I’m guessing you recall, vividly, that it’s the 100th anniversary of Citroën, and we’ve been celebrating with a Jason Drives mini-series about the bonkers and legendary Citroën 2CV. After starting off with the original 2CV, we’re back with the 2CV’s off-road brother, the Mehari. And not just any Mehari—this one is the rare Mehari 4x4. Oh and I also try to roll a 2CV.
To really appreciate the 2CV, you have to appreciate how flexible and adaptable its basic chassis and mechanicals are, which is why it was the basis of so many very different cars in its time.
I think the Volkswagen Beetle drivetrain and chassis are probably the true masters of the slap-a-new-body-on-it-and-holy-crap-you-have-a-whole-new-car thing, but the Citroën 2CV platform has to be a close runner-up.
The Mehari is a great example of this, because if you’re not familiar with Citroëns and you saw a 2CV and a Mehari side by side, I don’t know if you’d immediately realize that under the skin, they’re pretty much the same vehicle.
Of course, that skin is important, because the Mehari’s body is what makes it so fascinating. It’s a big plastic tub, really, and that’s about it.
It’s not even fiberglass—it’s ABS plastic, basically the same stuff LEGOs are made out of, and like LEGOs, the color is just baked right into the plastic. This car isn’t painted, so scratches and scrapes don’t even look that bad.
It’s actually 11 plastic bits bolted to a simple tubular frame, and the result is something that’s rugged and weatherproof and you can wash it, inside and out, with a hose. It’s perhaps one of the least fussy cars ever when it comes to how well you have to treat it, which is not well at all.
The Mehari was one of those now-rare “fun cars,” rugged and cheap variations of popular economy cars that could be used off-road, but weren’t as serious as a hardcore Jeep or other off-roader. They were just silly, enjoyable cars to have a good time in with a minimum of care.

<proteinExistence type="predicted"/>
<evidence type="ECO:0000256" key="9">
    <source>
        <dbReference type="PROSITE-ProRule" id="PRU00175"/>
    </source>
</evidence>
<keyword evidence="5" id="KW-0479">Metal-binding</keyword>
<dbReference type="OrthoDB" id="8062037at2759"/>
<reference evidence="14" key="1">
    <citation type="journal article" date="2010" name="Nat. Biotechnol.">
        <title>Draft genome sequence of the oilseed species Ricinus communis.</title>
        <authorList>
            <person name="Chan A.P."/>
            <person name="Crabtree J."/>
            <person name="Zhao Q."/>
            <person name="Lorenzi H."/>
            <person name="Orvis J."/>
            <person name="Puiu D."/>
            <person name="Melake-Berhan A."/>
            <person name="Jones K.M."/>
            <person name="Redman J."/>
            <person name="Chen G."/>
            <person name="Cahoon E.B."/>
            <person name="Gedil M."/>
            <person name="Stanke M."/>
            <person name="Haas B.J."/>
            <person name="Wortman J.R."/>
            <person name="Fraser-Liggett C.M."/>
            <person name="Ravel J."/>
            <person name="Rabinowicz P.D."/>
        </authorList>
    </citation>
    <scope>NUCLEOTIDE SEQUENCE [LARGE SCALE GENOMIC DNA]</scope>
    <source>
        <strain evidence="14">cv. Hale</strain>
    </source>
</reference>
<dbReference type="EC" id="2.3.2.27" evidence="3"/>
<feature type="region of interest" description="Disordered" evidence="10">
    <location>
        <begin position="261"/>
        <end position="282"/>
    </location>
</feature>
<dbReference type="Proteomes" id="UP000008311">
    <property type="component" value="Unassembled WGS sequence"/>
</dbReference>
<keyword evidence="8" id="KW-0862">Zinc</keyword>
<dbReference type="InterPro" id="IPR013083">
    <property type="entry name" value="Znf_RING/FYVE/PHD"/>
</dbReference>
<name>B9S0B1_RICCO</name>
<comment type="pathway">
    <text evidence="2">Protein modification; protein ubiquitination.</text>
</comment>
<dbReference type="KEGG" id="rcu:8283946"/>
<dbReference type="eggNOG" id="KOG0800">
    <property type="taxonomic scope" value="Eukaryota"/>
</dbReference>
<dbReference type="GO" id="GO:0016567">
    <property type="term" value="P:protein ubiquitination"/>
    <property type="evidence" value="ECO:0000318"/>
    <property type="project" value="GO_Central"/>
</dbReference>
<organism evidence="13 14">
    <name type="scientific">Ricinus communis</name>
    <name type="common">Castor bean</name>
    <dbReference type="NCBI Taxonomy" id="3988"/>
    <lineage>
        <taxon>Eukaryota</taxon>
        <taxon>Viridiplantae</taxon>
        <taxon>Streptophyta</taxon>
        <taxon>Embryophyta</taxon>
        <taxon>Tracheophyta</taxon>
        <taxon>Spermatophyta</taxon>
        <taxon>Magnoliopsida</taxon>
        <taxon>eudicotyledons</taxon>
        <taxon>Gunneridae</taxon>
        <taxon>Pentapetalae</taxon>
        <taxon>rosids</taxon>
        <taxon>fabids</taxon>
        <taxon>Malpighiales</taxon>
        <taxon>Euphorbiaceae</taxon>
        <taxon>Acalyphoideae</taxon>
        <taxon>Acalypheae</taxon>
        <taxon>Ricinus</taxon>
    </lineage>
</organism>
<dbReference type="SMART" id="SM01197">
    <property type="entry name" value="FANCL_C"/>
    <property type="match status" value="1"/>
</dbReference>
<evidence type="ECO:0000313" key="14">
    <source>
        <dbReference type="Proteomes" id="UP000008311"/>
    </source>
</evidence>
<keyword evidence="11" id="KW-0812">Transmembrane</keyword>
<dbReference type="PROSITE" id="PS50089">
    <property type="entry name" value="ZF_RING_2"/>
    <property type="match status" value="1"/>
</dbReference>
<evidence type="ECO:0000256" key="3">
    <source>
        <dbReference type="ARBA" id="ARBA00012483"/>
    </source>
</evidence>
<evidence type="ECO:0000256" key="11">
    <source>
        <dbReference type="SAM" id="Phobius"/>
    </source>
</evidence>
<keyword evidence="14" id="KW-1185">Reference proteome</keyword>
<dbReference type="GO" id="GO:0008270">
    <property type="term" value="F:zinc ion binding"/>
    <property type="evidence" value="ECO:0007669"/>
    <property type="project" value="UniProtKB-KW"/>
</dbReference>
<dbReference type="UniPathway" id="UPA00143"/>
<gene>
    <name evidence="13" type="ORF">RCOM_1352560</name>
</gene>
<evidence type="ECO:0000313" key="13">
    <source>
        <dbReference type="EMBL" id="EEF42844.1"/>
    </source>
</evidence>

The Mehari we got to drive, owned by our pals at the Lane Motor Museum in Nashville, was one of the four-wheel drive Meharis. They only made about 1,300 of those out of nearly 145,000 Meharis overall. Only built between 1979 and 1983, these were one of the few real 4x4 vehicles at the time to have independent suspension and disc brakes (inboard, even!) all around.
Meharis were just useful, weird, and fun, all adjectives I could use to describe what I like about Citroëns, period.
Oh, this episode is also fun because I try to roll a 2CV by doing donuts, which you just can’t do. It sure as hell feels like it’s going to roll while you’re doing it, and while I hammed up the nausea for the cameras because that’s my job, dammit, the fear that I might, just might, roll a car loaned to me by a museum I very much do not want to have mad at me was very, very real.
Seriously, it felt like that thing was going to tip at any second. But it never did! I’m told if I really wanted to roll one, though, I need to try this in reverse.